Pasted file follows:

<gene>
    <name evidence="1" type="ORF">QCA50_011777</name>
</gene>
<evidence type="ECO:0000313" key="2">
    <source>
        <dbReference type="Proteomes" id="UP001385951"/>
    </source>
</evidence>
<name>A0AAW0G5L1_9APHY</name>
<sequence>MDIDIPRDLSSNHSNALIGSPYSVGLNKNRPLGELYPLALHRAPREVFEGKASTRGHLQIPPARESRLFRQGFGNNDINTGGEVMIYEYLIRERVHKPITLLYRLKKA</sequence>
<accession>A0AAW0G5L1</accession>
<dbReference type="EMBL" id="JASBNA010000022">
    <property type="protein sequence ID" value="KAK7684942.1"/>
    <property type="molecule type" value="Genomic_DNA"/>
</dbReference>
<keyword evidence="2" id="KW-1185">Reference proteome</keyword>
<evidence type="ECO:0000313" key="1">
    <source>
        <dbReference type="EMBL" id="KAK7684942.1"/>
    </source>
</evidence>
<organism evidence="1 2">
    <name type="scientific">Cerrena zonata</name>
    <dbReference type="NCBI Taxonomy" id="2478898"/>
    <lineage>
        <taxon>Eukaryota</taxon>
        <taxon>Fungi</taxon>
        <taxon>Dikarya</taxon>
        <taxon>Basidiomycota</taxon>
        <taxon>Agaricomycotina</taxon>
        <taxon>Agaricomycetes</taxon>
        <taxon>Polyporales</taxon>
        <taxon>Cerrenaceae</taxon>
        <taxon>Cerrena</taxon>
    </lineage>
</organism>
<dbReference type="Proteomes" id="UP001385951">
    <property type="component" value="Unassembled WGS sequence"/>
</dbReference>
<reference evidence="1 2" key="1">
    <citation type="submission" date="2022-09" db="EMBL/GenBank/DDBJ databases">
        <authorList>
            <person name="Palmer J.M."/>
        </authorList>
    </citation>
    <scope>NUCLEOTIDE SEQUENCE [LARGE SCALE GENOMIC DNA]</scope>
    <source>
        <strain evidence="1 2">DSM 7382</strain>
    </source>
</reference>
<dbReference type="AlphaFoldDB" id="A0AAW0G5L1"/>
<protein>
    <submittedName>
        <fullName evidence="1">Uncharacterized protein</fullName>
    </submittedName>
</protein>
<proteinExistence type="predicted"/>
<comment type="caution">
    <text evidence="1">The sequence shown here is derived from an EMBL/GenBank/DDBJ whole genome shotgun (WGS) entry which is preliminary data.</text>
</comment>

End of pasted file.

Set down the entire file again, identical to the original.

<gene>
    <name evidence="1" type="ORF">QCA50_011777</name>
</gene>
<evidence type="ECO:0000313" key="2">
    <source>
        <dbReference type="Proteomes" id="UP001385951"/>
    </source>
</evidence>
<name>A0AAW0G5L1_9APHY</name>
<sequence>MDIDIPRDLSSNHSNALIGSPYSVGLNKNRPLGELYPLALHRAPREVFEGKASTRGHLQIPPARESRLFRQGFGNNDINTGGEVMIYEYLIRERVHKPITLLYRLKKA</sequence>
<accession>A0AAW0G5L1</accession>
<dbReference type="EMBL" id="JASBNA010000022">
    <property type="protein sequence ID" value="KAK7684942.1"/>
    <property type="molecule type" value="Genomic_DNA"/>
</dbReference>
<keyword evidence="2" id="KW-1185">Reference proteome</keyword>
<evidence type="ECO:0000313" key="1">
    <source>
        <dbReference type="EMBL" id="KAK7684942.1"/>
    </source>
</evidence>
<organism evidence="1 2">
    <name type="scientific">Cerrena zonata</name>
    <dbReference type="NCBI Taxonomy" id="2478898"/>
    <lineage>
        <taxon>Eukaryota</taxon>
        <taxon>Fungi</taxon>
        <taxon>Dikarya</taxon>
        <taxon>Basidiomycota</taxon>
        <taxon>Agaricomycotina</taxon>
        <taxon>Agaricomycetes</taxon>
        <taxon>Polyporales</taxon>
        <taxon>Cerrenaceae</taxon>
        <taxon>Cerrena</taxon>
    </lineage>
</organism>
<dbReference type="Proteomes" id="UP001385951">
    <property type="component" value="Unassembled WGS sequence"/>
</dbReference>
<reference evidence="1 2" key="1">
    <citation type="submission" date="2022-09" db="EMBL/GenBank/DDBJ databases">
        <authorList>
            <person name="Palmer J.M."/>
        </authorList>
    </citation>
    <scope>NUCLEOTIDE SEQUENCE [LARGE SCALE GENOMIC DNA]</scope>
    <source>
        <strain evidence="1 2">DSM 7382</strain>
    </source>
</reference>
<dbReference type="AlphaFoldDB" id="A0AAW0G5L1"/>
<protein>
    <submittedName>
        <fullName evidence="1">Uncharacterized protein</fullName>
    </submittedName>
</protein>
<proteinExistence type="predicted"/>
<comment type="caution">
    <text evidence="1">The sequence shown here is derived from an EMBL/GenBank/DDBJ whole genome shotgun (WGS) entry which is preliminary data.</text>
</comment>